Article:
Tuesday, March 5, 2013

Now This Is Really Interesting. Health IT Costs A Lot And Benefits Are Scarce Says One Report.

This appeared a few days ago.

HIT's Rising Cost and Dubious ROI

Edward Prewitt, for HealthLeaders Media , February 25, 2013

Our latest monthly Intelligence Report, which draws on the 6,000-plus healthcare executives who are members of the HealthLeaders Media Council, is titled "Healthcare IT: Tackling Regulatory, Clinical, and Business Needs."  Why, then, is it mentioned in our weekly finance column?

Because healthcare IT is expensive. And the report reveals that it's becoming an ever bigger drain on hospital and health system bottom lines. And that an ROI from healthcare IT will be hard to find, despite the fervent hopes of healthcare executives.

Today, 40% of the 250 respondents say the operating IT budget takes up 2-3% of their organizations' overall operating revenue. But the respondents—who represent a range of C-suite leaders and VPs, including CEOs, CFOs, COOs, and CIOs—expect an upward shift in the near future. More than half (56%) say the operating IT budget will account for 4% or more of overall operating revenue, and a fifth expect IT spending to take 6% or more.
Those percentages are historically high for healthcare, but not necessarily for other industries. You could argue that healthcare is simply catching up.
But what is that extra spending going toward? The top driver, ticked off by 52% of respondents, was regulatory reporting requirements, most notably ICD-10. The American Health Information Management Association (AHIM) has long argued that ICD-10 codes will lead to better patient care, and it's certainly true that better coding can lead improve reimbursements, but in the end that's a lot of money to pay for more coders.

Still, a majority of survey respondents (58%) say their organizations invest in IT, meaning they expect a financial return, rather than simply spend on IT (indicated by 42%).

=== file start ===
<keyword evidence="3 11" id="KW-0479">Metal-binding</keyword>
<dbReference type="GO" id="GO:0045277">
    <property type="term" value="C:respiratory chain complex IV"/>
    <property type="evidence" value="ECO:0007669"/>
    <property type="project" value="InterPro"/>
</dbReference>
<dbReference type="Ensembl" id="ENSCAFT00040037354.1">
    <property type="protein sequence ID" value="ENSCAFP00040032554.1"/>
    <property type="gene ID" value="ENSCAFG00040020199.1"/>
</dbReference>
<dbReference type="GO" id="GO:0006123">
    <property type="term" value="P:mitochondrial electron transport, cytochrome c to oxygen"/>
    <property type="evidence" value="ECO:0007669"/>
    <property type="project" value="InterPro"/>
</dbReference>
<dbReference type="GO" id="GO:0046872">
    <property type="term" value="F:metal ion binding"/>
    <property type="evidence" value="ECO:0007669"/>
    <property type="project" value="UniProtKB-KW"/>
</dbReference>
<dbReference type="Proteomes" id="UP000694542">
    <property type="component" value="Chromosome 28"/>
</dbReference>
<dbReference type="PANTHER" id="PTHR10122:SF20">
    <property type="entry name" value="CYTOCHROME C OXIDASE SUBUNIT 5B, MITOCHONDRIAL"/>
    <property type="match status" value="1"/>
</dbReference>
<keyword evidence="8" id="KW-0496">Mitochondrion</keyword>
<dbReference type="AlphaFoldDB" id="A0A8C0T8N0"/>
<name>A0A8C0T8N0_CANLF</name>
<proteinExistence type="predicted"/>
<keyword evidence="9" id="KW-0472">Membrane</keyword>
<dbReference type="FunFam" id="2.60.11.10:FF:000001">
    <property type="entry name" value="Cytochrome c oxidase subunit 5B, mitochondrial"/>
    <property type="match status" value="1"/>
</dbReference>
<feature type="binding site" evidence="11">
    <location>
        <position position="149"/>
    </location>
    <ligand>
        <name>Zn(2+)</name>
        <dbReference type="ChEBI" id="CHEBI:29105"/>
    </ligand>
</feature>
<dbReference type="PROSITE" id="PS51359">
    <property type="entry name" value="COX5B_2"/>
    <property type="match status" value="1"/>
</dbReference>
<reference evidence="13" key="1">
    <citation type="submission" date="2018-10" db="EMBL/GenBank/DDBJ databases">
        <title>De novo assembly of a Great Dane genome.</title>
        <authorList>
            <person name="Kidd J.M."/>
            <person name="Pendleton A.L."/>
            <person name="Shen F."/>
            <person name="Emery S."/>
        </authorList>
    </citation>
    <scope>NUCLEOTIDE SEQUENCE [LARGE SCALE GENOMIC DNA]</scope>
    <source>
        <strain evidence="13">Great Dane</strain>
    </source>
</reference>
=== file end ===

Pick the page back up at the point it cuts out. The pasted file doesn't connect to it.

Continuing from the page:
But while the survey indicates overall trends and expectations, the comments by individual executives reveal how they view healthcare IT. "IT will always disappoint if you expect a return," says the president of a large physician organization. "Most CFOs will say they haven't seen a ROI on the investments made in IT as an industry compared to industries like banking," says Donna Abney, executive vice president of Methodist Le Bonheur Healthcare, whose organization helped shaped the Intelligence Report.

(Editor's note: Many of the figures cited here draw from the
paid Premium version of our February Intelligence Report. A free version, containing HealthLeaders analysis but less data, is also available for download.)
Full article here:
Well it is interesting to see just how hard people are finding it to obtain a Return On Investment (ROI) for their Health IT investment.
Support for this view is found here:

The unfulfilled promises of health information technology

February 27, 2013 6:00 AM EST
A 2005 RAND report predicted that widespread use of electronic health records technology would save the US healthcare system at least $81 billion per year. At the time, the vendor-funded report helped drive substantial growth in the electronic health records industry and probably contributed to the federal government making billions of dollars of incentive payments available to physicians and hospitals to adopt and meaningfully use electronic health record (EHR) systems via the Health Information Technology for Economic and Clinical Health (HITECH) Act.
Realizing that the cost savings and improvements in healthcare delivery are nowhere near what was optimistically predicted in 2005, RAND recently commissioned a new study to take a fresh new look at the state of health information technology.  The new study paints a very different picture and received broad coverage by mainstream news outlets, including “In Second Look, Few Savings From Digital Health Records” by the New York Times in January.
To put it bluntly, the authors of the new report essentially admit that the original RAND study was dead wrong. Healthcare spending has risen by $800 billion since the first report was published, and while much of that is due to an aging population and the increase in overall medical services, there is scant evidence of cost savings due to electronic health records. In addition, there is increasing concern that electronic records have actually made it easier for providers to over-bill for certain services.
Lots more here:
This story is one that has a long way to go in my view!